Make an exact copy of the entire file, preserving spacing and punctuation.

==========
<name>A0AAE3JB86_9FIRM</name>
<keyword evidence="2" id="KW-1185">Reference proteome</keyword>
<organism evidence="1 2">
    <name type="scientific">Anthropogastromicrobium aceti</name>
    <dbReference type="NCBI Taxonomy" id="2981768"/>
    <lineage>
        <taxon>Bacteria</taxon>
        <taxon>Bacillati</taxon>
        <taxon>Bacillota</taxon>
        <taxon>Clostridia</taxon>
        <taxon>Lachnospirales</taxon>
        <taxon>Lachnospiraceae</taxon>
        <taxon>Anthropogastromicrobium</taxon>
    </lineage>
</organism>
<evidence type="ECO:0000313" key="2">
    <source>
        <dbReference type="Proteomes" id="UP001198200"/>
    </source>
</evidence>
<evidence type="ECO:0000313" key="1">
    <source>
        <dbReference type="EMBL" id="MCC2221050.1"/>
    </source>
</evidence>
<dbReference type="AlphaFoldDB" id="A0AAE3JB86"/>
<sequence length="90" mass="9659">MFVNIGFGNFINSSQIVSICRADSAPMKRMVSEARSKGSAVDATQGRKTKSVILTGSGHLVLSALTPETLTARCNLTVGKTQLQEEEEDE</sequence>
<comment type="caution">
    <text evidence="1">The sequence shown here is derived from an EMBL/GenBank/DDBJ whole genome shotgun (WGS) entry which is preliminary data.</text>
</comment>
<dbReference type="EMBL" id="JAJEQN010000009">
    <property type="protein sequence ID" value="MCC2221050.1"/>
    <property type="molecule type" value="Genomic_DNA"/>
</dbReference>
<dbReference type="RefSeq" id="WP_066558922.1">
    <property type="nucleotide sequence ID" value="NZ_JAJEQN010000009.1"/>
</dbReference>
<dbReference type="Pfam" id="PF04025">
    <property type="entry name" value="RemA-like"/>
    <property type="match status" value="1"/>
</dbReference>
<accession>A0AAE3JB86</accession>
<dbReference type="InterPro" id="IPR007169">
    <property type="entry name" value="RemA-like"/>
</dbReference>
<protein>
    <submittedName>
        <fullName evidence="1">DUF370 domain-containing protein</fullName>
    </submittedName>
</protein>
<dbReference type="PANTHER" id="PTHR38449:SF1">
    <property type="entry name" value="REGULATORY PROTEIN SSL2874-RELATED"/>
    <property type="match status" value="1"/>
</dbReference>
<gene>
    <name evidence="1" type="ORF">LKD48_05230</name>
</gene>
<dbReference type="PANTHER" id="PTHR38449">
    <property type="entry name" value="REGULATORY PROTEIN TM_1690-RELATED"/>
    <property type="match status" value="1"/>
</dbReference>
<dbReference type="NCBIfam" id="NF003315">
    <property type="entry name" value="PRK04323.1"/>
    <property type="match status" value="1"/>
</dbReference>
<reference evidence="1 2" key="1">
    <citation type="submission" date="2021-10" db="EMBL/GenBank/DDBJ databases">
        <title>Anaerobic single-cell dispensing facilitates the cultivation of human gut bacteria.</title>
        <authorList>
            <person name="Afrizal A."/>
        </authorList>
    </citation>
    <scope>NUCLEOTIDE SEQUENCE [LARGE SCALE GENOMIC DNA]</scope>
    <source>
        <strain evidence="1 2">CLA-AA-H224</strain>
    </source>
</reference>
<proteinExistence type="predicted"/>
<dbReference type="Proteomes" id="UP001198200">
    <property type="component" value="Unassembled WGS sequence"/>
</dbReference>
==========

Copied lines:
<name>A0AAE3JB86_9FIRM</name>
<keyword evidence="2" id="KW-1185">Reference proteome</keyword>
<organism evidence="1 2">
    <name type="scientific">Anthropogastromicrobium aceti</name>
    <dbReference type="NCBI Taxonomy" id="2981768"/>
    <lineage>
        <taxon>Bacteria</taxon>
        <taxon>Bacillati</taxon>
        <taxon>Bacillota</taxon>
        <taxon>Clostridia</taxon>
        <taxon>Lachnospirales</taxon>
        <taxon>Lachnospiraceae</taxon>
        <taxon>Anthropogastromicrobium</taxon>
    </lineage>
</organism>
<evidence type="ECO:0000313" key="2">
    <source>
        <dbReference type="Proteomes" id="UP001198200"/>
    </source>
</evidence>
<evidence type="ECO:0000313" key="1">
    <source>
        <dbReference type="EMBL" id="MCC2221050.1"/>
    </source>
</evidence>
<dbReference type="AlphaFoldDB" id="A0AAE3JB86"/>
<sequence length="90" mass="9659">MFVNIGFGNFINSSQIVSICRADSAPMKRMVSEARSKGSAVDATQGRKTKSVILTGSGHLVLSALTPETLTARCNLTVGKTQLQEEEEDE</sequence>
<comment type="caution">
    <text evidence="1">The sequence shown here is derived from an EMBL/GenBank/DDBJ whole genome shotgun (WGS) entry which is preliminary data.</text>
</comment>
<dbReference type="EMBL" id="JAJEQN010000009">
    <property type="protein sequence ID" value="MCC2221050.1"/>
    <property type="molecule type" value="Genomic_DNA"/>
</dbReference>
<dbReference type="RefSeq" id="WP_066558922.1">
    <property type="nucleotide sequence ID" value="NZ_JAJEQN010000009.1"/>
</dbReference>
<dbReference type="Pfam" id="PF04025">
    <property type="entry name" value="RemA-like"/>
    <property type="match status" value="1"/>
</dbReference>
<accession>A0AAE3JB86</accession>
<dbReference type="InterPro" id="IPR007169">
    <property type="entry name" value="RemA-like"/>
</dbReference>
<protein>
    <submittedName>
        <fullName evidence="1">DUF370 domain-containing protein</fullName>
    </submittedName>
</protein>
<dbReference type="PANTHER" id="PTHR38449:SF1">
    <property type="entry name" value="REGULATORY PROTEIN SSL2874-RELATED"/>
    <property type="match status" value="1"/>
</dbReference>
<gene>
    <name evidence="1" type="ORF">LKD48_05230</name>
</gene>
<dbReference type="PANTHER" id="PTHR38449">
    <property type="entry name" value="REGULATORY PROTEIN TM_1690-RELATED"/>
    <property type="match status" value="1"/>
</dbReference>
<dbReference type="NCBIfam" id="NF003315">
    <property type="entry name" value="PRK04323.1"/>
    <property type="match status" value="1"/>
</dbReference>
<reference evidence="1 2" key="1">
    <citation type="submission" date="2021-10" db="EMBL/GenBank/DDBJ databases">
        <title>Anaerobic single-cell dispensing facilitates the cultivation of human gut bacteria.</title>
        <authorList>
            <person name="Afrizal A."/>
        </authorList>
    </citation>
    <scope>NUCLEOTIDE SEQUENCE [LARGE SCALE GENOMIC DNA]</scope>
    <source>
        <strain evidence="1 2">CLA-AA-H224</strain>
    </source>
</reference>
<proteinExistence type="predicted"/>
<dbReference type="Proteomes" id="UP001198200">
    <property type="component" value="Unassembled WGS sequence"/>
</dbReference>